About the Research Area
The Smart Bearings division investigates the electrical properties of rolling and plain bearings. By integrating rolling bearings into electrical circuits during operation, novel phenomena can be observed. One focus is the investigation of damaging effect of bearing currents. The spread of electric drives is also increasing in the course of the electrification of mobility, where damaging bearing currents occur in inverter-fed electric motors and lead to a bearing failure in the shortest possible time. If the electrical currents remain below a damaging effect, rolling and plain bearings can be used sensorial by measuring their electrical impedance to describe bearing forces or lubricant properties. To investigate these research fields, the department relies on experiments on the Athene rolling bearing test bench and other test facilities as well as on methods of numerical simulation and analytical modelling of the observed phenomena.
Furthermore, the limits of existing product development methods are analyzed and their enhancement for their application in mechanical and mechatronic engineering is examined.
Current projects are investigating the electrical impedance of rolling and plain bearings under defined operating conditions and are comparing it with existing models in order to improve those and extend their operating limits. In addition, defined damaging currents are applied to bearings in order to develop a future damage model.
„Athene“ Test bench
In the Athene test bench, oil and grease lubricated bearings can be loaded axially and radially at defined speeds in four test chambers. These variables are controlled and measured. In addition, defined electrical currents can be conducted via the rolling bearings. Thus, rolling bearings can be tested under electrical and mechanical stress.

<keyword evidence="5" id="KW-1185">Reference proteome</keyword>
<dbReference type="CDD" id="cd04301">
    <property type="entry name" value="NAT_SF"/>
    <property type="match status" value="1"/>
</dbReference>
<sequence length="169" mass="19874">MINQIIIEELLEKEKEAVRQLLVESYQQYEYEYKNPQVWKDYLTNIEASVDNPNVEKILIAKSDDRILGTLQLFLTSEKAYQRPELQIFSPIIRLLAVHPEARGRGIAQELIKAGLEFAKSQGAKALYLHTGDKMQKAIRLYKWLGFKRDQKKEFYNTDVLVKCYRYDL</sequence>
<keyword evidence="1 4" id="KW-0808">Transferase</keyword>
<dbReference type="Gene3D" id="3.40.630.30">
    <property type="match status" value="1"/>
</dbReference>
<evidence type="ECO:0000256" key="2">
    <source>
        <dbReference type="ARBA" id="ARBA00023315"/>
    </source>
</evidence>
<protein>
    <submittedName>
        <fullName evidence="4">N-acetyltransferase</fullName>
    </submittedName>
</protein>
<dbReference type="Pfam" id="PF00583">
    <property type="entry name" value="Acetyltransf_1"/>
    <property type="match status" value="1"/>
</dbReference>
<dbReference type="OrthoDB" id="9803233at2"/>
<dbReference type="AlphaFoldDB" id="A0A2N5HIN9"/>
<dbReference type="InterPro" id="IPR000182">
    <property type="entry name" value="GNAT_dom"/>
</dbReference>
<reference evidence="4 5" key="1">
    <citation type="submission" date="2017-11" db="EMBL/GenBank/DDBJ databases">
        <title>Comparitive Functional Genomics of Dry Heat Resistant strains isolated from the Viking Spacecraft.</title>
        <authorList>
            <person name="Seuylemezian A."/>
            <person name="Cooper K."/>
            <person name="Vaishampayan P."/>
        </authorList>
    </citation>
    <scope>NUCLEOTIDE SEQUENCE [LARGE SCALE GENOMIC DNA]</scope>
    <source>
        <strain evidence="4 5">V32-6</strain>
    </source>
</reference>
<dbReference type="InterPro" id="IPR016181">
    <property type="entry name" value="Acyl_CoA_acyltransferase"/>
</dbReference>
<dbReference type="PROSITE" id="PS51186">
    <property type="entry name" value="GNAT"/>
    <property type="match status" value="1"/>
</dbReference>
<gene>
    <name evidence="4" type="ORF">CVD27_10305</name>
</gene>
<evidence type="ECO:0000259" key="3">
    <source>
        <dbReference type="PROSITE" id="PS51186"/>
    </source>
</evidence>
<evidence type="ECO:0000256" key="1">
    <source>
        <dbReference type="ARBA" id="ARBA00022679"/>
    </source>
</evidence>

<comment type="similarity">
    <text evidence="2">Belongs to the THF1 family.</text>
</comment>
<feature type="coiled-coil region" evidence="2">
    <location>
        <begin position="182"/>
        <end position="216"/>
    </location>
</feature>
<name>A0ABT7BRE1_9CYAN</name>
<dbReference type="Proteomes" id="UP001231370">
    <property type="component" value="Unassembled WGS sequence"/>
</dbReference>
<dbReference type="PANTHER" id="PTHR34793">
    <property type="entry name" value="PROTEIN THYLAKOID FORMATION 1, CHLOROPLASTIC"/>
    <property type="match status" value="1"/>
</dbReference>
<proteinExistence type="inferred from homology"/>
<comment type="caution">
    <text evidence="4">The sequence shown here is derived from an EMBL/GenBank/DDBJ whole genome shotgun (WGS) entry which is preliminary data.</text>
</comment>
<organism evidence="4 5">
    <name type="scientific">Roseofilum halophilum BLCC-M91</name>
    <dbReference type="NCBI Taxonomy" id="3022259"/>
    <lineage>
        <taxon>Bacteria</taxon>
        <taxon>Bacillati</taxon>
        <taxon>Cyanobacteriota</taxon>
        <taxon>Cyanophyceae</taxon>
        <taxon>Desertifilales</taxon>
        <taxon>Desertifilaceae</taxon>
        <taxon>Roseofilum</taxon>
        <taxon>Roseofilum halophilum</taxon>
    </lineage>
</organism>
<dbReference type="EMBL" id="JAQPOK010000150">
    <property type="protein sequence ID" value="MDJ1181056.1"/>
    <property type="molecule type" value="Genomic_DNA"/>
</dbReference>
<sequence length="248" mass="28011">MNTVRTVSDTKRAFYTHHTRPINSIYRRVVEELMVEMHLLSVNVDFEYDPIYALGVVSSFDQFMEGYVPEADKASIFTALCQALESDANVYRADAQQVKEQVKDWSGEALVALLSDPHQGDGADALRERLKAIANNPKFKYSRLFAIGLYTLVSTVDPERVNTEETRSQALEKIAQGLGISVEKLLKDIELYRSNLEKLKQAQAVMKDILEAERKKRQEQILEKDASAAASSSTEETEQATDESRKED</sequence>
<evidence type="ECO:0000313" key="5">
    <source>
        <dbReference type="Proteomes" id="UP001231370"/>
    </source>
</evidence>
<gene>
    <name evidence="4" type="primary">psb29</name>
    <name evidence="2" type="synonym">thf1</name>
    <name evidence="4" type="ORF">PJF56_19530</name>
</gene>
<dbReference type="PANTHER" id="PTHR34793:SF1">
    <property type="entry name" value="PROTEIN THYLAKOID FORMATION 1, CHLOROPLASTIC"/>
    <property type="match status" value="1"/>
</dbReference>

|Technical Data||Measurement variables|
|4 Test chambers||Vibrations|
|Axial loads up to 40 kN per bearing||Voltage and current measurement|
|Radial loads up to 40 kN per bearing||Rotation speed|
|Rotation speed up to 8000 min-1||Temperature|
|Temperature up to 90 °C||Axial and radial load|
|Voltage- and current-controlled|
In order to understand the mechanisms in electrically loaded and sensory used rolling bearings and to improve existing models for the description of these mechanisms, rolling bearing contacts are simulated using numerical methods. The core of this simulation task is the combination of numerical methods for flow simulation with finite element methods for solid state simulation to map the interactions of rolling elements, raceways and lubricants.